Embedded in the Community for Over 140 Years
For more than 140 years, the YMCA of Metro Denver has been committed to helping our community be a better place for all by meeting some of our greatest needs. Take a look at some of the highlights throughout our history:
1875: The Denver YMCA forms on December 30 when 13 men and three women gather at Occidental Hall in Denver, the meeting site for the Colorado Constitutional Convention.
1891: Rooms are leased and programs launch to improve the social, physical, mental and spiritual conditioning of railroad employees.
1906: On May 30, United States Vice President Charles W. Fairbanks lays the cornerstone for the new permanent home of the Denver YMCA at the corner of 16th Avenue and Lincoln Street, where it remains today.
1914-1917 : Over 101,500 World War I servicemen receive free accommodations, recreation and religious programs at the Y as they travel across the country.
1926: The sport of softball gets its name at the YMCA of Metropolitan Denver. A declaration of principles emphasizing inclusiveness and good sportsmanship is adopted and the sport spreads nationwide.
1941-1945: During World War II, over two million G.I.s are served by the YMCA of Metropolitan Denver.
1954: YMCA Youth In Government, a teen leadership program using the legislative process as a model, begins. High school students from across the state participate at the state capital.
1964: Association operating expense is $911,132 with seven branches in Denver, Littleton and Aurora.
Early 1970s: Local Y branches pioneer child care programs, which are still a pillar of the Y’s work today.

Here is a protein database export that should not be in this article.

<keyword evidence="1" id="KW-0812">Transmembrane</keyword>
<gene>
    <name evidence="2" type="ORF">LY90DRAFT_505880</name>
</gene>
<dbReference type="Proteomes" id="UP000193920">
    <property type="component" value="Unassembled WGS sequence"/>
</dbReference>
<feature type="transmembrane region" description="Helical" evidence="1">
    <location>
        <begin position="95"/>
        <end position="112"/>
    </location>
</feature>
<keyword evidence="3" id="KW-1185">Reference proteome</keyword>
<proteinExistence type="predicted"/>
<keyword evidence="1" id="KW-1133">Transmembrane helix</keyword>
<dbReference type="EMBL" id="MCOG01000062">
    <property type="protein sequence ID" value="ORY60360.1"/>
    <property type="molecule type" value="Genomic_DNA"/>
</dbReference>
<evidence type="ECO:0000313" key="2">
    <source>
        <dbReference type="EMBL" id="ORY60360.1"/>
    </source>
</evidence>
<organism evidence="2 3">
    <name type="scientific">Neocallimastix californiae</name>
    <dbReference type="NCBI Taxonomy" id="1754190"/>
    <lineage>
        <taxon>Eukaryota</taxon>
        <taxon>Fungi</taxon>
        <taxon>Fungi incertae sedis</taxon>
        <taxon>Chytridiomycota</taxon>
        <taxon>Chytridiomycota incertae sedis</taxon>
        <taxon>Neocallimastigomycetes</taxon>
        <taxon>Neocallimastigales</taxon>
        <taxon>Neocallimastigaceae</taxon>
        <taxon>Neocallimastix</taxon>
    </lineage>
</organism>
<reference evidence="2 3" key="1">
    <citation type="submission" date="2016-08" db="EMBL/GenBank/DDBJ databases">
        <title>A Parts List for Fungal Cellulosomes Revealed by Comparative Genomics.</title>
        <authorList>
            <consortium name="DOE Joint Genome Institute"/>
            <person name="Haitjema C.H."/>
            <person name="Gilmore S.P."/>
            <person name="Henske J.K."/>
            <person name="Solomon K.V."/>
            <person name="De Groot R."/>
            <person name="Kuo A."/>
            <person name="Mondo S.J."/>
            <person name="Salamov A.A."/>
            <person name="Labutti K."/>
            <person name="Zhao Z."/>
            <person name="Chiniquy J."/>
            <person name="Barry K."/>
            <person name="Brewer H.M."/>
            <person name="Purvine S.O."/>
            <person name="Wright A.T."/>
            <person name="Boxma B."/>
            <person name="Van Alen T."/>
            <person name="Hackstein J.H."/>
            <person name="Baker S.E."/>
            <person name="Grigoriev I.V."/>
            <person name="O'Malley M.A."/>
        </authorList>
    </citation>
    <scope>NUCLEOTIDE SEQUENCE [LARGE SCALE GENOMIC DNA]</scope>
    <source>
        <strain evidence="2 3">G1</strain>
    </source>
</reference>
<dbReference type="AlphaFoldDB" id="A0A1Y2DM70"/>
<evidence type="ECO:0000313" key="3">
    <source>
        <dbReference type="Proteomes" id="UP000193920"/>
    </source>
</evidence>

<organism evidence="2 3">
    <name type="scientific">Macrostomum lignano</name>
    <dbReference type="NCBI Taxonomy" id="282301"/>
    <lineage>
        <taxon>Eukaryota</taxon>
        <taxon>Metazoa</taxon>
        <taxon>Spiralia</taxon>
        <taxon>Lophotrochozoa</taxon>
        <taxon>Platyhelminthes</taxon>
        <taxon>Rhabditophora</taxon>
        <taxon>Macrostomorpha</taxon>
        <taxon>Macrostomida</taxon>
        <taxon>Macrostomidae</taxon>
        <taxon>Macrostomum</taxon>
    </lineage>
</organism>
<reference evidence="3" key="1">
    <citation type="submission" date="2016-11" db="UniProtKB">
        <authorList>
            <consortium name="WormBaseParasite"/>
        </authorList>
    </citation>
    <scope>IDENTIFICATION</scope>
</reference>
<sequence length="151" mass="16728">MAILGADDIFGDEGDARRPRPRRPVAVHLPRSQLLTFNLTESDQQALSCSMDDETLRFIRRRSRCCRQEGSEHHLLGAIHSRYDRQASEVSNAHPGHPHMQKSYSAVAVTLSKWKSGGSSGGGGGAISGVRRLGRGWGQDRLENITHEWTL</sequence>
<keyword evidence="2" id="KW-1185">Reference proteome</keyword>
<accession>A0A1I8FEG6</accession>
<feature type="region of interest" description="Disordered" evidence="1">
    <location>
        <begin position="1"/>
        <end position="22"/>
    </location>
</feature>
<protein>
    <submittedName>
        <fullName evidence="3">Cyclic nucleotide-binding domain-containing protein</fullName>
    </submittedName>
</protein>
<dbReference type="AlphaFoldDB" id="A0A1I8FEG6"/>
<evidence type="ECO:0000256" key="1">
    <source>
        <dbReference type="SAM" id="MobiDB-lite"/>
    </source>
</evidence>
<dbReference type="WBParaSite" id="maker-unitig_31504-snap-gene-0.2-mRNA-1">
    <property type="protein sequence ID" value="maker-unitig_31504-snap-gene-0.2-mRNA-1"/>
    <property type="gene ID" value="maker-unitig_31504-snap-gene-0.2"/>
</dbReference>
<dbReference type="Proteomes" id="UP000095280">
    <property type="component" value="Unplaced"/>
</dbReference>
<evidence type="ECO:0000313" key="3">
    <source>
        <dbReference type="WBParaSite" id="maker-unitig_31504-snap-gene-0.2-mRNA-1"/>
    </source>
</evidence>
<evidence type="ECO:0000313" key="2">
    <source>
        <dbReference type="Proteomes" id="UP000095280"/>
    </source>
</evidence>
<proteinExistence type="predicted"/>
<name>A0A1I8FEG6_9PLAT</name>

1994: The YMCA formally defines character as the demonstration of four core values: caring, honesty, respect and responsibility.
2007: A new strategic plan, “Imagine 2012,” is adopted by the Board of Trustees. The YMCA of Metropolitan Denver joins Y-USA’s Activate America program, beginning a path of new health and wellness programs.
2008: A new emphasis on community development leads to partnerships with municipalities and school districts, many of which remain today.
2012: Employment at the YMCA reaches 1,150, the largest number of employed personnel in YMCA of Metropolitan Denver history. Over $897,000 in financial assistance is awarded to members and program participants.
2014: The Y’s Diabetes Prevention Program gains national recognition, and the focus on increasing student achievement in underserved communities continues through the new learning initiative Power Scholars Academy™.
2015: The Make Waves program launches to provide swim lessons, lifeguard training and water safety instruction in communities with few aquatics resources. New programs help community members fight disease through arthritis classes, CancerFit and Parkinson’s Disease classes.
2016: The YMCA of Metro Denver becomes the number one child services provider in the city, engaging 22,664 youth in sports, child care and swim lessons. More than 1,406 teens take part in Y programs for leadership, achievement and volunteering, including Y Achievers, Kids in Transition Empowerment, Youth in Government and mentoring.
2017: Y-USA recognizes the YMCA of Metro Denver as a Diversity, Inclusion and Global Innovation YMCA – one of 64 YMCAs nationwide to have the designation. The YMCA of Metro Denver expands outreach to children and families, providing quality child care at 83 sites across the metro area.
2018: The YMCA of Metro Denver partners with the International Rescue Committee in Denver to connect refugee families with scholarship and youth programs at the YMCA. President and CEO Jim Hiner retires after a 40-year career with the YMCA, welcoming new President and CEO Sue Glass.
2020: Responded to the needs of our community as we faced the COVID-19 crisis. Provided emergency child care for essential workers ultimately caring for 170 kids; launched the Beyond Hunger food pantry distributing 222,136 pounds of food to 23,114 people by the end of the year; made 5,300+ calls to members, including seniors, to prevent isolation; saved 2,286 lives through blood donations hosted at the YMCA. As wellness centers reopened and programs came back online, the YMCA continued to offer support to members, program participants and our community.